Located at 4501 Rosemead Boulevard in the city of Rosemead is the Bahooka Family Restaurant, a true cultural treasure resembling a tiki bar times ten, filled with fishtanks, and serving ribs and family foods in addition to sugary drinks. Bahooka is at the approach, presumably by more than mere coincidence, to a cluster of apartment […] «Read more»

038. Lomo Featured Project: Dinah’s Family Restaurant, Westchester. Concluding the 2011 Googie Coffee Shops Bicycle Ride Series with the “Zombie Googie” ride. Endangered Lomo.

After exhausting over the course of the year the better part of Los Angeles County’s Googie coffee shops still in operation, the 2011 Googie Coffee Shops Bicycle Ride Series came to its logical conclusion on December 17th with the “Zombie Googie” ride, a tour of the extant remains of Googie coffee shops no longer in […] «Read more»

037. Matchbook Delight! Part 9, Jai Alai at the MGM Grand Hotel.

The date of this matchbook can be narrowed down to between the years 1974, when they began playing Jai Alai at the fronton in the new MGM Grand Hotel, and 1980, when a disastrous fire broke out in the unsprinklered hotel, killing 85 and putting an end to the “fastest game in town.” It has […] «Read more»

036. Lomo Featured Project: The Islander Apartments. Lomo Styles: The Polynesian Gabled. Lomo Building Types: Apartments.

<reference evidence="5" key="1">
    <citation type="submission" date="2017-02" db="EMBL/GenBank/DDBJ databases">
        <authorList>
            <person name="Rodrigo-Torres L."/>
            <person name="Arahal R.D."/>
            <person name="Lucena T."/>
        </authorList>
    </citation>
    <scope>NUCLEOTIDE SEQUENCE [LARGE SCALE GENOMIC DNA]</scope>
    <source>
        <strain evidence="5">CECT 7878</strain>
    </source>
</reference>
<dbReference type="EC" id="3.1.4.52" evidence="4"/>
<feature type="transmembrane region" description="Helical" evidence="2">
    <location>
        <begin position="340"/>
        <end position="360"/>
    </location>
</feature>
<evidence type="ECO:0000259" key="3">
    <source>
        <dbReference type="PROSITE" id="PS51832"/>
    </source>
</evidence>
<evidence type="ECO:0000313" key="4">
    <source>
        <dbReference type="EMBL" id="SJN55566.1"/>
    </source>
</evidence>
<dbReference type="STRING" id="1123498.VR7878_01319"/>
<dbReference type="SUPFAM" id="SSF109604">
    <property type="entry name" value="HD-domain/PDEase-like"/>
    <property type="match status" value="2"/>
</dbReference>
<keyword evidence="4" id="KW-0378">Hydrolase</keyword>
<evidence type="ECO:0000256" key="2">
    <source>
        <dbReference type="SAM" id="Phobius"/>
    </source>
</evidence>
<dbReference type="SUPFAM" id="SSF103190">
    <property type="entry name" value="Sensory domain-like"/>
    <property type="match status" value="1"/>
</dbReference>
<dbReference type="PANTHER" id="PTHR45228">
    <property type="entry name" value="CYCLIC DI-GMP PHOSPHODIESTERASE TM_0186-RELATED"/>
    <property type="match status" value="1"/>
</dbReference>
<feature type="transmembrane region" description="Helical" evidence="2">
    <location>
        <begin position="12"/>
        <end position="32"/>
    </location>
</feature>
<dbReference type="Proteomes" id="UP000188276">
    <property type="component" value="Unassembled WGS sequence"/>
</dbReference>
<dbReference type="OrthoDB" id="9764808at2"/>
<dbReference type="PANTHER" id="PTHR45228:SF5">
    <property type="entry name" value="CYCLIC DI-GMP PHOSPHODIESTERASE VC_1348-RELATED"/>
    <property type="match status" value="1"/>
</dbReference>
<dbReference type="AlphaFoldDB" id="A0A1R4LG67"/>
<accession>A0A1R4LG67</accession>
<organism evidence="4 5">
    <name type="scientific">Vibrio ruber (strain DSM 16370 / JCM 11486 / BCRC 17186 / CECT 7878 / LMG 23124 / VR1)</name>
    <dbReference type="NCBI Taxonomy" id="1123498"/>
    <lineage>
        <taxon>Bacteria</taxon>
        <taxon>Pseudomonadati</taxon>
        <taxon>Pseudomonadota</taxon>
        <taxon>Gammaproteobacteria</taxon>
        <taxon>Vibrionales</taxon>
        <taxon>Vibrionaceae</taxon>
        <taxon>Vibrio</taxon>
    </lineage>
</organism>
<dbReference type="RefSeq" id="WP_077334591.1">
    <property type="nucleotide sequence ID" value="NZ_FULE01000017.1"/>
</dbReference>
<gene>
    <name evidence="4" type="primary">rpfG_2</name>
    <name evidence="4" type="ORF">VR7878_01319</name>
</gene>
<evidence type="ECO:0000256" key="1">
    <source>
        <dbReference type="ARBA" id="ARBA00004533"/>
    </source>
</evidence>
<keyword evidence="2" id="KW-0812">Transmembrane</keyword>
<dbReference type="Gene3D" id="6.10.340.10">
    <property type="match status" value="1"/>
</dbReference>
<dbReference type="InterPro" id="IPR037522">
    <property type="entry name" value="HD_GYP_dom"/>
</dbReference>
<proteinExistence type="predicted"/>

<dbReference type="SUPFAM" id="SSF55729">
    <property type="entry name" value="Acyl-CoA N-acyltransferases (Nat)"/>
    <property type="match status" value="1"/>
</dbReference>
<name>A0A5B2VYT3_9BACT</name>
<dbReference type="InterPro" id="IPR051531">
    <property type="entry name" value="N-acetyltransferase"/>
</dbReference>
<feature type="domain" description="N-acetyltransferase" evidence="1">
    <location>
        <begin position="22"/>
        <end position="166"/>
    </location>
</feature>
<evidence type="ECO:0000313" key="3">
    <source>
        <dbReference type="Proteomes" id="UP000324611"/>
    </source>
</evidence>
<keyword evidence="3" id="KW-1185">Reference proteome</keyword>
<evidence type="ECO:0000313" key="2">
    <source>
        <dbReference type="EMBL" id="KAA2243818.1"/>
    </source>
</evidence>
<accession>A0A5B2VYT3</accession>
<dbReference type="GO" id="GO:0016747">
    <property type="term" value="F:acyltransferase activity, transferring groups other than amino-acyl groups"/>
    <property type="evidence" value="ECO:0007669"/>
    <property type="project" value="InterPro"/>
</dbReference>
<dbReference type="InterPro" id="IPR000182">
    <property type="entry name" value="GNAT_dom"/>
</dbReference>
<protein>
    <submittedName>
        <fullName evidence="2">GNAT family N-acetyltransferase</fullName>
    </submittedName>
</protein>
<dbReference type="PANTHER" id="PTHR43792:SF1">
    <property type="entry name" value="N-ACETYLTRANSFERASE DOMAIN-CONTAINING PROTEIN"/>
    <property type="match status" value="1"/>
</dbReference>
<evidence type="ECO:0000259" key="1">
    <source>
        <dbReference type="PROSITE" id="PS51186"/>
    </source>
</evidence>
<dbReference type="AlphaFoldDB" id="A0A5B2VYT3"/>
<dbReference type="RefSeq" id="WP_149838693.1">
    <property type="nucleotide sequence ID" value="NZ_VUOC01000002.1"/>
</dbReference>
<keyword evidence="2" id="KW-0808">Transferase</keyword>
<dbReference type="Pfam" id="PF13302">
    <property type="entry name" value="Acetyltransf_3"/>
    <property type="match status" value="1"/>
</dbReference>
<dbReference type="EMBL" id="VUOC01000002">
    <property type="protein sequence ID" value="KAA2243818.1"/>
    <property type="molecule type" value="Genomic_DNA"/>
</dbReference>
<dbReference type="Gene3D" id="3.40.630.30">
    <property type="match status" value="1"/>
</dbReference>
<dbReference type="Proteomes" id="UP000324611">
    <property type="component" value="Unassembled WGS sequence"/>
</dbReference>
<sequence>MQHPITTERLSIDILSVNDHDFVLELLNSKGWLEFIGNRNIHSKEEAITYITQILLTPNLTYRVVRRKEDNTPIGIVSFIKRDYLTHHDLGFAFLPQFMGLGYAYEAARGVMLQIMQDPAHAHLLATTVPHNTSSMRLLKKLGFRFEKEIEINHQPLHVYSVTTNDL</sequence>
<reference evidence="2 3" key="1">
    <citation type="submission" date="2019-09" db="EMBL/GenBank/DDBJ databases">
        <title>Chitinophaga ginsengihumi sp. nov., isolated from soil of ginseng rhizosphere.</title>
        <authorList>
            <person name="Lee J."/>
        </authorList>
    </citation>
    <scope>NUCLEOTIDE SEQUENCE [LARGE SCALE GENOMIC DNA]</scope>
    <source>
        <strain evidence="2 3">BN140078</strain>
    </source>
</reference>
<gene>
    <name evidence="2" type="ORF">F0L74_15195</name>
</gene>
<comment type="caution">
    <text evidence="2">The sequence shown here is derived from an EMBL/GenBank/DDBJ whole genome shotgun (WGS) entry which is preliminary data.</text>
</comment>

The eye-catching Islander Apartments is at 7000 South La Cienega Boulevard in the city of Inglewood – perhaps you have seen it on your way to the airport. The Islander may be the best, which is to say, possessed of the most densely-packed exuberance, of small apartment buildings in the “Polynesian Gabled” style. Yet another […] «Read more»

035. Lomo Featured Project: Rod’s Grill, Arcadia. 2011 Googie Coffee Shops Bicycle Ride Series, November Ride.

Four hearty riders participated in the November edition of the Googie Coffee Shops Bicycle Ride Series, traveling some 23 miles through damp and rain to visit Rod’s Grill, at 41 Huntington Drive in the city of Arcadia. Allegedly built in 1956, Rod’s Grill is a fine specimen of the Googie coffee shop and remains in […] «Read more»

034. Lomo Featured Project: Green Valley Circle Apartments, aka the “Monster Mansard.” Lomo Styles: The Gourmet Mansardic. Essay by Russ Holthouse.

Editor’s Note: Today’s essay is the second contribution to the Lower Modernisms project by Russ Holthouse – his first post was on the topic of Popular Modernism. Russ and I visited the GVCA together on October 30, 2011, and share credit for the photography. I consider the GVCA to be a tremendous find (and please […] «Read more»

033. Matchbook Delight! Part 8, Caesars Palace.